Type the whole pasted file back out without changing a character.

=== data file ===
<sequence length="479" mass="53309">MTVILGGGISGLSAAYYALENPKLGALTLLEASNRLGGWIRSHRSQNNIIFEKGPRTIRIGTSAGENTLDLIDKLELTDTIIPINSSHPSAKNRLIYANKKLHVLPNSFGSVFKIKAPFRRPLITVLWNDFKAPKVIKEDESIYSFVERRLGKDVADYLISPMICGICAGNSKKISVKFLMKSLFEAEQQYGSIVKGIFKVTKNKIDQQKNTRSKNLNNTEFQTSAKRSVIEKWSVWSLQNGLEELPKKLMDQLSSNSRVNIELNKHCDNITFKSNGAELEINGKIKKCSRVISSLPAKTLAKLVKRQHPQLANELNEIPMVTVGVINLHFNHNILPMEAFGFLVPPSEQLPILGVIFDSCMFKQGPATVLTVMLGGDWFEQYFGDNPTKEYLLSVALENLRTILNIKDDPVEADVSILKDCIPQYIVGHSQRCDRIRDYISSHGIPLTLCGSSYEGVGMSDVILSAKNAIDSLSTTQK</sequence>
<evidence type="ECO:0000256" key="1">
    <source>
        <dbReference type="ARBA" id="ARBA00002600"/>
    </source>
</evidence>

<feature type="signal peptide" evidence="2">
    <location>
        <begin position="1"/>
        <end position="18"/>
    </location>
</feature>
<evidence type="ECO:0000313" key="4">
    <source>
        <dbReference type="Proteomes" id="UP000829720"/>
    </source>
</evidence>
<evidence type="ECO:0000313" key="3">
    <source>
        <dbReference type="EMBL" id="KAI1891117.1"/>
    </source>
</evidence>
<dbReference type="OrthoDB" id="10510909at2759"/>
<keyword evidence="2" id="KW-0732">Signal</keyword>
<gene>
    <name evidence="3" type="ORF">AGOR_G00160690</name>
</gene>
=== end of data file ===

<sequence length="479" mass="53309">MTVILGGGISGLSAAYYALENPKLGALTLLEASNRLGGWIRSHRSQNNIIFEKGPRTIRIGTSAGENTLDLIDKLELTDTIIPINSSHPSAKNRLIYANKKLHVLPNSFGSVFKIKAPFRRPLITVLWNDFKAPKVIKEDESIYSFVERRLGKDVADYLISPMICGICAGNSKKISVKFLMKSLFEAEQQYGSIVKGIFKVTKNKIDQQKNTRSKNLNNTEFQTSAKRSVIEKWSVWSLQNGLEELPKKLMDQLSSNSRVNIELNKHCDNITFKSNGAELEINGKIKKCSRVISSLPAKTLAKLVKRQHPQLANELNEIPMVTVGVINLHFNHNILPMEAFGFLVPPSEQLPILGVIFDSCMFKQGPATVLTVMLGGDWFEQYFGDNPTKEYLLSVALENLRTILNIKDDPVEADVSILKDCIPQYIVGHSQRCDRIRDYISSHGIPLTLCGSSYEGVGMSDVILSAKNAIDSLSTTQK</sequence>
<evidence type="ECO:0000256" key="1">
    <source>
        <dbReference type="ARBA" id="ARBA00002600"/>
    </source>
</evidence>

<feature type="signal peptide" evidence="2">
    <location>
        <begin position="1"/>
        <end position="18"/>
    </location>
</feature>
<evidence type="ECO:0000313" key="4">
    <source>
        <dbReference type="Proteomes" id="UP000829720"/>
    </source>
</evidence>
<evidence type="ECO:0000313" key="3">
    <source>
        <dbReference type="EMBL" id="KAI1891117.1"/>
    </source>
</evidence>
<dbReference type="OrthoDB" id="10510909at2759"/>
<keyword evidence="2" id="KW-0732">Signal</keyword>
<gene>
    <name evidence="3" type="ORF">AGOR_G00160690</name>
</gene>